- Employee thought they had won the lottery (They didn't).
- Employee got distracted watching the "Good Morning America."
- Employee's angry roommate cut the cord to his phone charger, so it didn't charge and his alarm didn't go off.
- Employee believed his commute time should count toward his work hours.
- Employee claimed a mountain lion stole their car keys.
- Employee's leg was trapped between the subway car and the platform (turned out to be true).
- Employee said he wasn't late, because he had no intention of getting to work before 9am (his start time was 8am).
- Employee was late because of a job interview with another company.
- Employee had to take a personal call from the state governor (turned out to be true).
Traffic, sleep schedules and weather conditions are the top three causes for late arrivals to the office, according to workers:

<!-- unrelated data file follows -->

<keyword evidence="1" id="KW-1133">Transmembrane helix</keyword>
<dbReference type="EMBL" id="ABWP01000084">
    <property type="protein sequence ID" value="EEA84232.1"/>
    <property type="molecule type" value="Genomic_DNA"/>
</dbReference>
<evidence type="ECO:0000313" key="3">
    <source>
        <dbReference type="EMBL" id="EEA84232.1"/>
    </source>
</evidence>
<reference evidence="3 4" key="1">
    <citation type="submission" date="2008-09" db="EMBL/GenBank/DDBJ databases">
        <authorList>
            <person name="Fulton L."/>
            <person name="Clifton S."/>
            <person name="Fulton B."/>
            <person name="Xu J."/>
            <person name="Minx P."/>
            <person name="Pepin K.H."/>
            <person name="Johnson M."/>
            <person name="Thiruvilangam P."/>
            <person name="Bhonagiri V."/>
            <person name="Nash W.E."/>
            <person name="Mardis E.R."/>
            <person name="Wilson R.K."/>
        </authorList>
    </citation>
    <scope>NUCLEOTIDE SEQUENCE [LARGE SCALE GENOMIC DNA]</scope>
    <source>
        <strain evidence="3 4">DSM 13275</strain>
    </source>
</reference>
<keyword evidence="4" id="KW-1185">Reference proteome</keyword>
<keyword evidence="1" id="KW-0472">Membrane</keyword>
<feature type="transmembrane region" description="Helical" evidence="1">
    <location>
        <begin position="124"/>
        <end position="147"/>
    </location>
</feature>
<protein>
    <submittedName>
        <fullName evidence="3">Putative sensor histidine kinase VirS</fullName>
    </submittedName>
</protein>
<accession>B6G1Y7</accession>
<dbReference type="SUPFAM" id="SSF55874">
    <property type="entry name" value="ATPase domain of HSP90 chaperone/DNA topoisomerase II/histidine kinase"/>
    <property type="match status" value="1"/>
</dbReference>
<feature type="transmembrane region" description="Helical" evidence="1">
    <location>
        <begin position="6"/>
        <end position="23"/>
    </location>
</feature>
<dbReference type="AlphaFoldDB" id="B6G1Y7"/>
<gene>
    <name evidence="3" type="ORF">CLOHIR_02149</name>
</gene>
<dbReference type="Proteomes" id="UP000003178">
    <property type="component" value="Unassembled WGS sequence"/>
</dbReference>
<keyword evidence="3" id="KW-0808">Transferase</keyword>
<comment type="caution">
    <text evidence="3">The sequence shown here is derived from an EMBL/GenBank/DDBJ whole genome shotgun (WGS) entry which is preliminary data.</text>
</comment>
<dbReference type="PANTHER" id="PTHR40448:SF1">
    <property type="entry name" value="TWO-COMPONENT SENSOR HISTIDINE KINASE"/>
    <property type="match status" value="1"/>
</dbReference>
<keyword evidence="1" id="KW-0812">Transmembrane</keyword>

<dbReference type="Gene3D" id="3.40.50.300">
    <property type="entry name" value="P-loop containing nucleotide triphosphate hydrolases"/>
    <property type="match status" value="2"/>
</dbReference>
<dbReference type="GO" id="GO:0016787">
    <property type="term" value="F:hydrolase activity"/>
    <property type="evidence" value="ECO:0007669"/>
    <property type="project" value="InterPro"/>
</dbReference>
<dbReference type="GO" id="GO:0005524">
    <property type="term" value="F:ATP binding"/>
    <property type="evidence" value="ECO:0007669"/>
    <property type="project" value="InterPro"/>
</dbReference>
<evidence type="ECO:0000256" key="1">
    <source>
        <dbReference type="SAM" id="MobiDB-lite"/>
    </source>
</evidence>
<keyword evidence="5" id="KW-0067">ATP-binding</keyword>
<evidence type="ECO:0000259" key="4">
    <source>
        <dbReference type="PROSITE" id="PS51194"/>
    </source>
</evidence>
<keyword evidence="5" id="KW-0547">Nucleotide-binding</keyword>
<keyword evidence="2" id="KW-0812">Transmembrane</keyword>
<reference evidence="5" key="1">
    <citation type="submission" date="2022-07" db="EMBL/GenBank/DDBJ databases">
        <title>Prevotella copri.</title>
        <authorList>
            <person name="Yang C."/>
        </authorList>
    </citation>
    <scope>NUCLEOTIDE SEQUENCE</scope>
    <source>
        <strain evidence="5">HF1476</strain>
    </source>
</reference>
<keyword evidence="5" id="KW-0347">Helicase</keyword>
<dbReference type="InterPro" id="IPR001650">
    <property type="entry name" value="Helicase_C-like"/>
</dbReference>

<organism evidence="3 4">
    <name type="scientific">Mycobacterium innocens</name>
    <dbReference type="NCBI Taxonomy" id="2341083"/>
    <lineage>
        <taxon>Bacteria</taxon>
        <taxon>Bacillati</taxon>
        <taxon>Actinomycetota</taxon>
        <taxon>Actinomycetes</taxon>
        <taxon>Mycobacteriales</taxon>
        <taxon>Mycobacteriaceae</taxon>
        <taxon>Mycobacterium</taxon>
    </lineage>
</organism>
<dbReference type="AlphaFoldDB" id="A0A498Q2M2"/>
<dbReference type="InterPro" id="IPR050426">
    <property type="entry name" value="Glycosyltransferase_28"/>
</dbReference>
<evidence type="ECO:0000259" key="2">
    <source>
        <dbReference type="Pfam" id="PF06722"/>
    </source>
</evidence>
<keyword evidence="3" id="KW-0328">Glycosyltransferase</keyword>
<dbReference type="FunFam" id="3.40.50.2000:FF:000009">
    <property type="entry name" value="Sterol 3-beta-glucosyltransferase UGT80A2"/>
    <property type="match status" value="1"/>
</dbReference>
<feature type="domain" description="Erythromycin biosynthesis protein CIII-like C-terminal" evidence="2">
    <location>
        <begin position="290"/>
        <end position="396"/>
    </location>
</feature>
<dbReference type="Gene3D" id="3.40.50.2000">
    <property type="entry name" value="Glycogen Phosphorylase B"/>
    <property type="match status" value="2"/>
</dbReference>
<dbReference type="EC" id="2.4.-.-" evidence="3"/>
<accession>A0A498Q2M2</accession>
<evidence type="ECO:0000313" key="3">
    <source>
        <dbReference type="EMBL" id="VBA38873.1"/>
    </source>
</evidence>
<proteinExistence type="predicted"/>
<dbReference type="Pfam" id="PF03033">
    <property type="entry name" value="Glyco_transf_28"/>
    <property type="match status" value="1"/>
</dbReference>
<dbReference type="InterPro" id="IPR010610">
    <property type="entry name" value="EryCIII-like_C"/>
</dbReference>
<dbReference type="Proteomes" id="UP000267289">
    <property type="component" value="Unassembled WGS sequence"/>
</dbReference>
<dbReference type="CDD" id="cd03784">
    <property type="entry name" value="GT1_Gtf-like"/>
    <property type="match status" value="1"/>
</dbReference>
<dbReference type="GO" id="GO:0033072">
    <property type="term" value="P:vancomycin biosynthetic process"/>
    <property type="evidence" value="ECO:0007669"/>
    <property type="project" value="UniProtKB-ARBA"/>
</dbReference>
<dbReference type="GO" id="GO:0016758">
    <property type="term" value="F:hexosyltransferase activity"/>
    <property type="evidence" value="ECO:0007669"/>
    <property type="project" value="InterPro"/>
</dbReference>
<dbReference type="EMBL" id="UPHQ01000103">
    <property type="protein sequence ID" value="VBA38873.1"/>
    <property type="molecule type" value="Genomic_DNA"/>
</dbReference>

- Traffic, 31 percent of workers
- Lack of sleep, 18 percent
- Bad weather, 11 percent
- Getting kids to school or daycare, 8 percent
Other frequent reasons that were reported had to do with public transportation delays, pets, spouses, watching TV and Internet usage. In today's workplace, most employers are flexible with worker schedules and start times, but it's still important to remember that excessive tardiness can lead to termination. More than one-third of employers said they fired an employee for continuously showing up to work late. "Punctuality -- or lack thereof -- can impact how your commitment, reliability and performance are perceived by your employer," said Rosemary Haefner, vice president of human resources at CareerBuilder. "One of the best ways to make sure you get to work on time is to get organized and plan ahead. Lay out whatever you'll need for the workday the night before, plan to be at the office early, account for expected commute delays and eliminate distractions in your morning routine."